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Erie County is among only nine counties in the state with a written policy on the control of pesticides, state Attorney General Dennis C. Vacco said here Thursday evening.

"Even the lawn-spraying companies routinely put flags on lawns, but there are counties that don't notify their own employees when they're using a pesticide in a county building," Vacco said during a forum at the University at Buffalo.

The Pesticide Project, a new campaign to alert the public to the dangers of these commonly used chemicals, drew 92 listeners to the Center for Tomorrow on UB's North Campus.

In the current absence of laws to protect consumers from pesticides that are still taken for granted by government, Vacco said, individuals must learn all they can about integrated pest management. Non-chemical approaches to keeping pests out of homes include insect and rodent traps, window caulking and securing of garbage containers, he said.

"I'm been discovering how young kids at home have access to every nook and cranny," said Vacco, who lives in Hamburg with his wife and their young children. "We have a lot of fly swatters around the house but no more of those red cans of Raid."

Vacco said people need to be educated about the dangers of pesticides, which can be fatal.

"Whenever I drive past a lawn that's been sprayed, I have to wonder," he said. "Those signs do nothing to keep those 3-year-olds off that lawn."

Seated in the front row, a few feet from Vacco, was a woman wearing a medical mask. Sharon Giardina of North Buffalo said later that her sensitivity to a wide range of chemicals began with a neighbor's zealous use of lawn pesticides a decade ago.

"They're poisoning people like me," she said. "My house is bubble-ized. This summer I could go out in my yard only about 10 times, mainly because of the lawn pesticides. I'm dying. I called Mr. Vacco's office, and they sent me a letter saying there are no statutes to stop them from spraying lawns and trees the way they do."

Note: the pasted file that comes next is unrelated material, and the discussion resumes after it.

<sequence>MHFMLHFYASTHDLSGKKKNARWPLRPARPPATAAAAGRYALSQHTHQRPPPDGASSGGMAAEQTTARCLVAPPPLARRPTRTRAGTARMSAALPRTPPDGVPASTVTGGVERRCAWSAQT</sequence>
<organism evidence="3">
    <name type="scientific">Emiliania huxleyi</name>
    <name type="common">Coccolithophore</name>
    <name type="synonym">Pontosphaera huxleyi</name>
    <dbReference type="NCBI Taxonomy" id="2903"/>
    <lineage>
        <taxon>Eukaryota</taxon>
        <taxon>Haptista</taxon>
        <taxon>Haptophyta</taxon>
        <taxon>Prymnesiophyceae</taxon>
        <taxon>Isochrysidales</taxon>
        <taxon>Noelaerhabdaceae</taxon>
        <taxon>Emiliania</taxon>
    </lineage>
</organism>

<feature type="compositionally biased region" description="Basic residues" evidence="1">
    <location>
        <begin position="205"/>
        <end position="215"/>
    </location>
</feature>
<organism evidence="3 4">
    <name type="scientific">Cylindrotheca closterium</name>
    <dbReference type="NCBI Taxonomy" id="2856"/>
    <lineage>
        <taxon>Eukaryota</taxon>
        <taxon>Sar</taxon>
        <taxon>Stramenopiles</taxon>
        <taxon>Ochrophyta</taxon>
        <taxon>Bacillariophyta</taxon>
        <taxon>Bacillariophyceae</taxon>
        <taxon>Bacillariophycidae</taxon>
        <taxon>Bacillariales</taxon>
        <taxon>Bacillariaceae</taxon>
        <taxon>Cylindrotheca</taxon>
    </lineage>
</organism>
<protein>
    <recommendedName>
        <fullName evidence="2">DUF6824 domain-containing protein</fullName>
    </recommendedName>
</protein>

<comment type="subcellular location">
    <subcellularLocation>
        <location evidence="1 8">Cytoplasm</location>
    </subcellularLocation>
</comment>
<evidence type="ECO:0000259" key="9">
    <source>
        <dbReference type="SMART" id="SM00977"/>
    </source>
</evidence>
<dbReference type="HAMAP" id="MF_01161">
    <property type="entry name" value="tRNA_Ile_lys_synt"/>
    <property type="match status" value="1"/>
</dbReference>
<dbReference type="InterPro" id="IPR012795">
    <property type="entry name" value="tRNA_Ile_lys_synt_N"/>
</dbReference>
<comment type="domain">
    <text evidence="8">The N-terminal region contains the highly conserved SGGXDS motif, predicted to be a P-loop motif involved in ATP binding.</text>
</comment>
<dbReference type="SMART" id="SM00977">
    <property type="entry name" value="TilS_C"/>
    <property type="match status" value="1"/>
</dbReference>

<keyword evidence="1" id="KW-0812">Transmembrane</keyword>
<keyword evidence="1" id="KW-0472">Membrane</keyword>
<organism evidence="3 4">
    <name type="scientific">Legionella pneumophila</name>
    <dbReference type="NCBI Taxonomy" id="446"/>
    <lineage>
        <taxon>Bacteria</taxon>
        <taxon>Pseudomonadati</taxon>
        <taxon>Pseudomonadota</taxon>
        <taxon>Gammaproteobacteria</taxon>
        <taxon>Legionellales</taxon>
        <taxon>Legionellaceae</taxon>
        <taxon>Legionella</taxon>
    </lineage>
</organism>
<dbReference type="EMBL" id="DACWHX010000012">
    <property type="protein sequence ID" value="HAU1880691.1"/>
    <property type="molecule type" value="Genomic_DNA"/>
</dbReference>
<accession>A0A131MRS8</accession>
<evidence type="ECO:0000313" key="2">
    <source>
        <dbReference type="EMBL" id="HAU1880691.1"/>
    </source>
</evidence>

Michael H. Surgan, chief scientist in the Environmental Protection Bureau of the state Department of Law, spoke on "the public misconception that the registration of a pesticide by the U.S. government assures safety."

A safe pesticide is defined as one that can be used "without any unreasonable risk to man or the environment, taking into account the economic, social and environmental costs and benefits of its use," he said, quoting the Federal Insecticide, Fungicide and Rodenticide Act.

"That's a kind of balancing act, and not a finding of safety by the EPA," he said of the U.S. Environmental Protection Agency.

Marion Moses, founder and president of the Pesticide Education Center in San Francisco, said not many people know that from 75 to 90 percent of human exposure to pesticides comes through the skin. A relatively small percentage comes through the mouth, nose and eyes, she said.

"The genital area absorbs pesticides the fastest," she said, "followed by the armpits." For children, she added, the consequences of skin exposure are magnified by the fact that they have a large skin area in proportion to their tiny vital organs.

Studies have shown that a child who has a parent using pesticides in the garden is six times more likely to contract leukemia, she said. Golf course superintendents, she added, have nearly three times the risk of contracting prostate cancer because of their exposure to lawn pesticides.

"To pay somebody money to pump toxic chemicals onto their lawn -- I just don't understand it," Ms. Moses said. "And when shopping (for pesticides), if you don't know what's in it, don't buy it. Would you buy mystery meat?"

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